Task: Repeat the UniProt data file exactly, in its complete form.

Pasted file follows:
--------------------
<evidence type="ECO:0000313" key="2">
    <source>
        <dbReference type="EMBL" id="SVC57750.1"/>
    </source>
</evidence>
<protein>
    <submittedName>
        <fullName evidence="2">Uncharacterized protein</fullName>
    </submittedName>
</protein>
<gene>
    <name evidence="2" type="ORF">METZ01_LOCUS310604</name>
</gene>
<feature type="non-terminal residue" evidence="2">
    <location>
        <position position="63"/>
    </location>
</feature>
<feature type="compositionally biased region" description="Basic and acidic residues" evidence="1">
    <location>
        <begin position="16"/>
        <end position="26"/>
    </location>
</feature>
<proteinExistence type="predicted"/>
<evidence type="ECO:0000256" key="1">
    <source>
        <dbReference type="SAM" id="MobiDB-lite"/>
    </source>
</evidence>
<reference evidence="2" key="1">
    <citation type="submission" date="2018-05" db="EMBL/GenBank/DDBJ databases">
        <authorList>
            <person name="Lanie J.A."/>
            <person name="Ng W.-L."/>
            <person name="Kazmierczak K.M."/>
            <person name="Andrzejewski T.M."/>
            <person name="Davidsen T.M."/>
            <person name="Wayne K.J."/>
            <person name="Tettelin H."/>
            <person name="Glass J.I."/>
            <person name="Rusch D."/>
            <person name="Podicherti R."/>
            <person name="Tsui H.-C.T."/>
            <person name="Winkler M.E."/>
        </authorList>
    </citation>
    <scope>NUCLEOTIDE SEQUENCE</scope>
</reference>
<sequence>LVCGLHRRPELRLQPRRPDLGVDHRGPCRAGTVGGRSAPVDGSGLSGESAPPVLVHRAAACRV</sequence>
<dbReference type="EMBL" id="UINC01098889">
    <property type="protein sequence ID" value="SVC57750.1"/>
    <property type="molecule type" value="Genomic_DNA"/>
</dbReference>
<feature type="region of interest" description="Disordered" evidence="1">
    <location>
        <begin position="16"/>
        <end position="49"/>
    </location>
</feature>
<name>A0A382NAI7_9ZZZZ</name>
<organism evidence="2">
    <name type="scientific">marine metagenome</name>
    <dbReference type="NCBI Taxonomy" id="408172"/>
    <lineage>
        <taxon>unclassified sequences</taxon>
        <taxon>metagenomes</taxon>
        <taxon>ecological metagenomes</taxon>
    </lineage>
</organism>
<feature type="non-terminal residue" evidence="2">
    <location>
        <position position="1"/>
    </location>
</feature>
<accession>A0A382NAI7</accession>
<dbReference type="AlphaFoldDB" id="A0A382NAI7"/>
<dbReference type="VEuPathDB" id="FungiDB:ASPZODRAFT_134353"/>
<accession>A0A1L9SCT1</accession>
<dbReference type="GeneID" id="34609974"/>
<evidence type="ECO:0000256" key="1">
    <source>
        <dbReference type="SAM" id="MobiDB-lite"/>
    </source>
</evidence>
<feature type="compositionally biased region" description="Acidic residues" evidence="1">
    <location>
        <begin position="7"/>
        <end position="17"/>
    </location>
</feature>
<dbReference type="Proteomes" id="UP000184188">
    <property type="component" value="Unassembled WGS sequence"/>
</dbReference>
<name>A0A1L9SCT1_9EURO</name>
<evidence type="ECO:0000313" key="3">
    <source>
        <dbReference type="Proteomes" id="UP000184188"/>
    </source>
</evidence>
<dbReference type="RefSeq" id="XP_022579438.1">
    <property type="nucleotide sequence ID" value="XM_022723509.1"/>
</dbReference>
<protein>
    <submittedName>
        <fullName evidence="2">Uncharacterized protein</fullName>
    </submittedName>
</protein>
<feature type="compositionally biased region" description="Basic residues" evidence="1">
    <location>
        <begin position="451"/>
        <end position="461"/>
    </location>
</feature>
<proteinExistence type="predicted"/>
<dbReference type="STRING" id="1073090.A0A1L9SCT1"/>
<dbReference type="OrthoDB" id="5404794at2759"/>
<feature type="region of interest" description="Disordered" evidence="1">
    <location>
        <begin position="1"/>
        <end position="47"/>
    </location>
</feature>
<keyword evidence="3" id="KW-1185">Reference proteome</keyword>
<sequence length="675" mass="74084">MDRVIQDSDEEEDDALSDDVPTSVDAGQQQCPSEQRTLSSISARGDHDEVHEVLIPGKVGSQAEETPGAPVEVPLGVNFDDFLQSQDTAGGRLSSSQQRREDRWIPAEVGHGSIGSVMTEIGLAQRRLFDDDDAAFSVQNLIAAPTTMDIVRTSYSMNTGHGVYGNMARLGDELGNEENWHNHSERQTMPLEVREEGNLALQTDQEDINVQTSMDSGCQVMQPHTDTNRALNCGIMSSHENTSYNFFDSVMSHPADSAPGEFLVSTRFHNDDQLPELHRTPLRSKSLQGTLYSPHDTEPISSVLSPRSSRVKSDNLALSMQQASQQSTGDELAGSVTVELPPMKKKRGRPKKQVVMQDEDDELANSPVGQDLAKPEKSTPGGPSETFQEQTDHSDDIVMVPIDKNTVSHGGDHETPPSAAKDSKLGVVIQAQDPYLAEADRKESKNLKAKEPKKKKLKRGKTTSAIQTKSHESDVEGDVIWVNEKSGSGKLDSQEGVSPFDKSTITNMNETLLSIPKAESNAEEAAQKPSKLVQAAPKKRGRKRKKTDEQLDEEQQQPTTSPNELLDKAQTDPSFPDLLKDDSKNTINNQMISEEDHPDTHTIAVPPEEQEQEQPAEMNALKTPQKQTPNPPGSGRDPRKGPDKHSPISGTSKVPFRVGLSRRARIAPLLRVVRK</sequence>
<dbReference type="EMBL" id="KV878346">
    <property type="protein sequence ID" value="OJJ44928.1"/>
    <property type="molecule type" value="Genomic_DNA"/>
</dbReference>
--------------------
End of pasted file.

<evidence type="ECO:0000313" key="2">
    <source>
        <dbReference type="EMBL" id="SVC57750.1"/>
    </source>
</evidence>
<protein>
    <submittedName>
        <fullName evidence="2">Uncharacterized protein</fullName>
    </submittedName>
</protein>
<gene>
    <name evidence="2" type="ORF">METZ01_LOCUS310604</name>
</gene>
<feature type="non-terminal residue" evidence="2">
    <location>
        <position position="63"/>
    </location>
</feature>
<feature type="compositionally biased region" description="Basic and acidic residues" evidence="1">
    <location>
        <begin position="16"/>
        <end position="26"/>
    </location>
</feature>
<proteinExistence type="predicted"/>
<evidence type="ECO:0000256" key="1">
    <source>
        <dbReference type="SAM" id="MobiDB-lite"/>
    </source>
</evidence>
<reference evidence="2" key="1">
    <citation type="submission" date="2018-05" db="EMBL/GenBank/DDBJ databases">
        <authorList>
            <person name="Lanie J.A."/>
            <person name="Ng W.-L."/>
            <person name="Kazmierczak K.M."/>
            <person name="Andrzejewski T.M."/>
            <person name="Davidsen T.M."/>
            <person name="Wayne K.J."/>
            <person name="Tettelin H."/>
            <person name="Glass J.I."/>
            <person name="Rusch D."/>
            <person name="Podicherti R."/>
            <person name="Tsui H.-C.T."/>
            <person name="Winkler M.E."/>
        </authorList>
    </citation>
    <scope>NUCLEOTIDE SEQUENCE</scope>
</reference>
<sequence>LVCGLHRRPELRLQPRRPDLGVDHRGPCRAGTVGGRSAPVDGSGLSGESAPPVLVHRAAACRV</sequence>
<dbReference type="EMBL" id="UINC01098889">
    <property type="protein sequence ID" value="SVC57750.1"/>
    <property type="molecule type" value="Genomic_DNA"/>
</dbReference>
<feature type="region of interest" description="Disordered" evidence="1">
    <location>
        <begin position="16"/>
        <end position="49"/>
    </location>
</feature>
<name>A0A382NAI7_9ZZZZ</name>
<organism evidence="2">
    <name type="scientific">marine metagenome</name>
    <dbReference type="NCBI Taxonomy" id="408172"/>
    <lineage>
        <taxon>unclassified sequences</taxon>
        <taxon>metagenomes</taxon>
        <taxon>ecological metagenomes</taxon>
    </lineage>
</organism>
<feature type="non-terminal residue" evidence="2">
    <location>
        <position position="1"/>
    </location>
</feature>
<accession>A0A382NAI7</accession>
<dbReference type="AlphaFoldDB" id="A0A382NAI7"/>
<dbReference type="VEuPathDB" id="FungiDB:ASPZODRAFT_134353"/>
<accession>A0A1L9SCT1</accession>
<dbReference type="GeneID" id="34609974"/>
<evidence type="ECO:0000256" key="1">
    <source>
        <dbReference type="SAM" id="MobiDB-lite"/>
    </source>
</evidence>
<feature type="compositionally biased region" description="Acidic residues" evidence="1">
    <location>
        <begin position="7"/>
        <end position="17"/>
    </location>
</feature>
<dbReference type="Proteomes" id="UP000184188">
    <property type="component" value="Unassembled WGS sequence"/>
</dbReference>
<name>A0A1L9SCT1_9EURO</name>
<evidence type="ECO:0000313" key="3">
    <source>
        <dbReference type="Proteomes" id="UP000184188"/>
    </source>
</evidence>
<dbReference type="RefSeq" id="XP_022579438.1">
    <property type="nucleotide sequence ID" value="XM_022723509.1"/>
</dbReference>
<protein>
    <submittedName>
        <fullName evidence="2">Uncharacterized protein</fullName>
    </submittedName>
</protein>
<feature type="compositionally biased region" description="Basic residues" evidence="1">
    <location>
        <begin position="451"/>
        <end position="461"/>
    </location>
</feature>
<proteinExistence type="predicted"/>
<dbReference type="STRING" id="1073090.A0A1L9SCT1"/>
<dbReference type="OrthoDB" id="5404794at2759"/>
<feature type="region of interest" description="Disordered" evidence="1">
    <location>
        <begin position="1"/>
        <end position="47"/>
    </location>
</feature>
<keyword evidence="3" id="KW-1185">Reference proteome</keyword>
<sequence length="675" mass="74084">MDRVIQDSDEEEDDALSDDVPTSVDAGQQQCPSEQRTLSSISARGDHDEVHEVLIPGKVGSQAEETPGAPVEVPLGVNFDDFLQSQDTAGGRLSSSQQRREDRWIPAEVGHGSIGSVMTEIGLAQRRLFDDDDAAFSVQNLIAAPTTMDIVRTSYSMNTGHGVYGNMARLGDELGNEENWHNHSERQTMPLEVREEGNLALQTDQEDINVQTSMDSGCQVMQPHTDTNRALNCGIMSSHENTSYNFFDSVMSHPADSAPGEFLVSTRFHNDDQLPELHRTPLRSKSLQGTLYSPHDTEPISSVLSPRSSRVKSDNLALSMQQASQQSTGDELAGSVTVELPPMKKKRGRPKKQVVMQDEDDELANSPVGQDLAKPEKSTPGGPSETFQEQTDHSDDIVMVPIDKNTVSHGGDHETPPSAAKDSKLGVVIQAQDPYLAEADRKESKNLKAKEPKKKKLKRGKTTSAIQTKSHESDVEGDVIWVNEKSGSGKLDSQEGVSPFDKSTITNMNETLLSIPKAESNAEEAAQKPSKLVQAAPKKRGRKRKKTDEQLDEEQQQPTTSPNELLDKAQTDPSFPDLLKDDSKNTINNQMISEEDHPDTHTIAVPPEEQEQEQPAEMNALKTPQKQTPNPPGSGRDPRKGPDKHSPISGTSKVPFRVGLSRRARIAPLLRVVRK</sequence>
<dbReference type="EMBL" id="KV878346">
    <property type="protein sequence ID" value="OJJ44928.1"/>
    <property type="molecule type" value="Genomic_DNA"/>
</dbReference>